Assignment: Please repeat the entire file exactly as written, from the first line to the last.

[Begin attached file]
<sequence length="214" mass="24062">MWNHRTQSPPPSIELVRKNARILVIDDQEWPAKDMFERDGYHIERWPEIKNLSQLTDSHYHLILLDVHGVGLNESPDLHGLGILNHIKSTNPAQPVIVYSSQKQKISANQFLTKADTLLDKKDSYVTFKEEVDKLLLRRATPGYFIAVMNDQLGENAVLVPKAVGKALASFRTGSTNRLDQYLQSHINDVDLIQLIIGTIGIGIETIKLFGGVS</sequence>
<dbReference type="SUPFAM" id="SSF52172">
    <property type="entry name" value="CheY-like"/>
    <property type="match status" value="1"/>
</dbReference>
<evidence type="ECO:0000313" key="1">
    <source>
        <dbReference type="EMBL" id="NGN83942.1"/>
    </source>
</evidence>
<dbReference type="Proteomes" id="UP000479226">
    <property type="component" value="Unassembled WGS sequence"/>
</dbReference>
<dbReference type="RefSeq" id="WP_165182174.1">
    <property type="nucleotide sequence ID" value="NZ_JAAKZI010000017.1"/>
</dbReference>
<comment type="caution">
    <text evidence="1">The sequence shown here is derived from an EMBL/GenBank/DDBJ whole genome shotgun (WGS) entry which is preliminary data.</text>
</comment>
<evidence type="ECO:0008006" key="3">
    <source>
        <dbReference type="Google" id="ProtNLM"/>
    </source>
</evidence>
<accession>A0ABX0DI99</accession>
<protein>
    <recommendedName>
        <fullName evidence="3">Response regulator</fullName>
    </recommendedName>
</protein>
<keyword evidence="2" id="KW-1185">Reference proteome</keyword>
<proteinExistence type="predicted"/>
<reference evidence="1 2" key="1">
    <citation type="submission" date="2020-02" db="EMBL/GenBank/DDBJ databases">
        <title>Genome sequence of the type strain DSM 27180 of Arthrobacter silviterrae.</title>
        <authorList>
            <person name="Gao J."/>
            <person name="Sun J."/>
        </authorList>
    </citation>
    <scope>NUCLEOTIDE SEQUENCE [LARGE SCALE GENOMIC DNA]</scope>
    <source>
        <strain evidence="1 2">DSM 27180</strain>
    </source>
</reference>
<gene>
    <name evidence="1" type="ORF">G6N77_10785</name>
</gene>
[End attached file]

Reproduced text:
<sequence length="214" mass="24062">MWNHRTQSPPPSIELVRKNARILVIDDQEWPAKDMFERDGYHIERWPEIKNLSQLTDSHYHLILLDVHGVGLNESPDLHGLGILNHIKSTNPAQPVIVYSSQKQKISANQFLTKADTLLDKKDSYVTFKEEVDKLLLRRATPGYFIAVMNDQLGENAVLVPKAVGKALASFRTGSTNRLDQYLQSHINDVDLIQLIIGTIGIGIETIKLFGGVS</sequence>
<dbReference type="SUPFAM" id="SSF52172">
    <property type="entry name" value="CheY-like"/>
    <property type="match status" value="1"/>
</dbReference>
<evidence type="ECO:0000313" key="1">
    <source>
        <dbReference type="EMBL" id="NGN83942.1"/>
    </source>
</evidence>
<dbReference type="Proteomes" id="UP000479226">
    <property type="component" value="Unassembled WGS sequence"/>
</dbReference>
<dbReference type="RefSeq" id="WP_165182174.1">
    <property type="nucleotide sequence ID" value="NZ_JAAKZI010000017.1"/>
</dbReference>
<comment type="caution">
    <text evidence="1">The sequence shown here is derived from an EMBL/GenBank/DDBJ whole genome shotgun (WGS) entry which is preliminary data.</text>
</comment>
<evidence type="ECO:0008006" key="3">
    <source>
        <dbReference type="Google" id="ProtNLM"/>
    </source>
</evidence>
<accession>A0ABX0DI99</accession>
<protein>
    <recommendedName>
        <fullName evidence="3">Response regulator</fullName>
    </recommendedName>
</protein>
<keyword evidence="2" id="KW-1185">Reference proteome</keyword>
<proteinExistence type="predicted"/>
<reference evidence="1 2" key="1">
    <citation type="submission" date="2020-02" db="EMBL/GenBank/DDBJ databases">
        <title>Genome sequence of the type strain DSM 27180 of Arthrobacter silviterrae.</title>
        <authorList>
            <person name="Gao J."/>
            <person name="Sun J."/>
        </authorList>
    </citation>
    <scope>NUCLEOTIDE SEQUENCE [LARGE SCALE GENOMIC DNA]</scope>
    <source>
        <strain evidence="1 2">DSM 27180</strain>
    </source>
</reference>
<gene>
    <name evidence="1" type="ORF">G6N77_10785</name>
</gene>